Planer Thicknesser in a small workshop, worth it?

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31 Aug 2020
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Hello all,
I am new here.

I am mainly a hobbyist, but occasionally get small paid carpentry and furniture making jobs. But it's early days with that.

I have just taken a punt on a planer thicknesser (12", reputable firm), as it was offered at a price that seemed worth a gamble.

I currently have a triton thicknesser and have been face and edging with a hand plane which is okay on small stuff, but fairly time consuming on any bigger timbers.

Having been seduced by the efficiency of the PT, I am now thinking it may not be suitable for my small workshop and it's going to be a hell of a job even getting it in as my worskhop door is upon a 1m ledge.

I guess, what I am wondering is has anyone else bought tools or machinery that seemed absoloutely essential but they could actually make do without?

Has anyone else suffered that feeling of dread after purchasing machinery - i.e. how will I lift this?! will it work? will it fit? etc etc
How much floor space do you have?

I'd say a P/T is a very essential bit of kit for an efficient workshop, depending on what you're doing.
its approx 12 x 8 ft , though a fair bit of that is lost with table saw, workbench, router table and general niks naks
Eek, that is a fairly small footprint, especially if you've already got machines in there!

The thing is, most of the benchtop models aren't really worth having as they're an absolute pain to keep square and accurate in the surface planer mode and they're generally absurdly loud, but if you opt for a larger floor-standing machine like a PT260 model you'd really be pushing for space. I personally couldn't live without a surface planer of some form but you've got to weigh up the pros and cons of it.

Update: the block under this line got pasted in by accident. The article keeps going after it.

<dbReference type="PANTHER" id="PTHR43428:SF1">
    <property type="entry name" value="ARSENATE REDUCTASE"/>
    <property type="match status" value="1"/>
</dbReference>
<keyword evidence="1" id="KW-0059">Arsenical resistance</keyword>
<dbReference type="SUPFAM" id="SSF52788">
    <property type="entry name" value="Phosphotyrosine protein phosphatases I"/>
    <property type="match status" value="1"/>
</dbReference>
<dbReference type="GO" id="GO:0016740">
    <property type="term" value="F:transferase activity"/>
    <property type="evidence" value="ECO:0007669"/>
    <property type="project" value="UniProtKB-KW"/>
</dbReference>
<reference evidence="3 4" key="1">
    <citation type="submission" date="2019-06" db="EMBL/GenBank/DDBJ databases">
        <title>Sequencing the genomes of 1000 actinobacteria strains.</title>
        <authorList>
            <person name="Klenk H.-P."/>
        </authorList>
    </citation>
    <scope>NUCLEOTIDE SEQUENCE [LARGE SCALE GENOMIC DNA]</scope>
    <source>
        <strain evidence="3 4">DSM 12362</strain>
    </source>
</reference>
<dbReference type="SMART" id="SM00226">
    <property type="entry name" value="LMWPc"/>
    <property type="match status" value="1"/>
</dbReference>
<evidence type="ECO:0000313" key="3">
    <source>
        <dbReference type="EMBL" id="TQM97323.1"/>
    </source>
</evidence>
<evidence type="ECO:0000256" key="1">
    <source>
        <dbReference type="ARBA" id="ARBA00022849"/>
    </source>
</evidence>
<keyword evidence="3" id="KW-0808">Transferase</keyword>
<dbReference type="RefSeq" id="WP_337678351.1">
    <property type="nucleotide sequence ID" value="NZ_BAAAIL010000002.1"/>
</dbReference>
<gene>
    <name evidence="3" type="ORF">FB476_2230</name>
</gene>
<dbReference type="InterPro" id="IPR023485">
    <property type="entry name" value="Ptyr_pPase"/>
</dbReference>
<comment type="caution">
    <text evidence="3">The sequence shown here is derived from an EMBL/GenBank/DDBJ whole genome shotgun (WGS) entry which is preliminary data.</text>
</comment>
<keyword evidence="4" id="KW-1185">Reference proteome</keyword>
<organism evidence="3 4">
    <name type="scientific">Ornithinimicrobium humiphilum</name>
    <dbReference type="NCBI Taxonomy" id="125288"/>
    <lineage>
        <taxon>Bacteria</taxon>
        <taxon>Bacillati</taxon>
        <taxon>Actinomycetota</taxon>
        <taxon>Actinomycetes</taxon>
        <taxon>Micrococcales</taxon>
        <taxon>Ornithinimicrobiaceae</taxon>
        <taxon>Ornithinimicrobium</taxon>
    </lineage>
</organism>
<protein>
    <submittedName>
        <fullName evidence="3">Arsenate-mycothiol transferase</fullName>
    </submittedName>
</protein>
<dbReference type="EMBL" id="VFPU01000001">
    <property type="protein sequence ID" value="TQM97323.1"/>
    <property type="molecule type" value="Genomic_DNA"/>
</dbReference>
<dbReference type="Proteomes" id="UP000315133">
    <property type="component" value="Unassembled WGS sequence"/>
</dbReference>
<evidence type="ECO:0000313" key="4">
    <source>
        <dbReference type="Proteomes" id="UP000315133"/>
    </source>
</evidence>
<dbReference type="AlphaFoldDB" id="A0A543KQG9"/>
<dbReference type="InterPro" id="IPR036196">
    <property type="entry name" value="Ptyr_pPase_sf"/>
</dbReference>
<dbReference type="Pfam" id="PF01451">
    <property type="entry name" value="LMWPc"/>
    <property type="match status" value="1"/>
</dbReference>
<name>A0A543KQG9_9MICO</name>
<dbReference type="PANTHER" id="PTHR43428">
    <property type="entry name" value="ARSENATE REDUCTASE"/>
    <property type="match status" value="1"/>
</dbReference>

Hi Trevanion and MikeG, thanks for your responses.
Trevanion - that was what I was weighing up, I was looking from the budget end of the market for a surface planer to compliment the thicknesser, but there was not really anything apart from cheap combined PT's ie the Erbauer. The only machine I have considered as a dedicated surface planer was an axminster AT150SPbut 150mm planing capacity may be a hindrance and at £960 a bit pricy- Hopefully I have made the right decision. Only got to figure out lifting the blooming thing in to the workshop!

Mike G - Ah that's interesting, can I ask why? would you try to do the lions share of the table saw work at a bandsaw, skil/ track saw or any other method?

I have 30 square metres of floor space, and don't consider I have enough room for a table saw. A bandsaw does the ripping, hand-held circular saw deals with sheet materials, and a RAS does the repetitive cross cuts (although I tend to cross cut by hand).
The P/T is probably more useful to you when considering commercial work as the table saw functions can easily be replaced by a put-awayable Track saw and the the thougthfull use of your router & jigs and perhaps a width saving bandsaw (though not essential). I do have to say for me I would much rather have a bandsaw than a tablesaw if I had to make the choice to gt the P/T in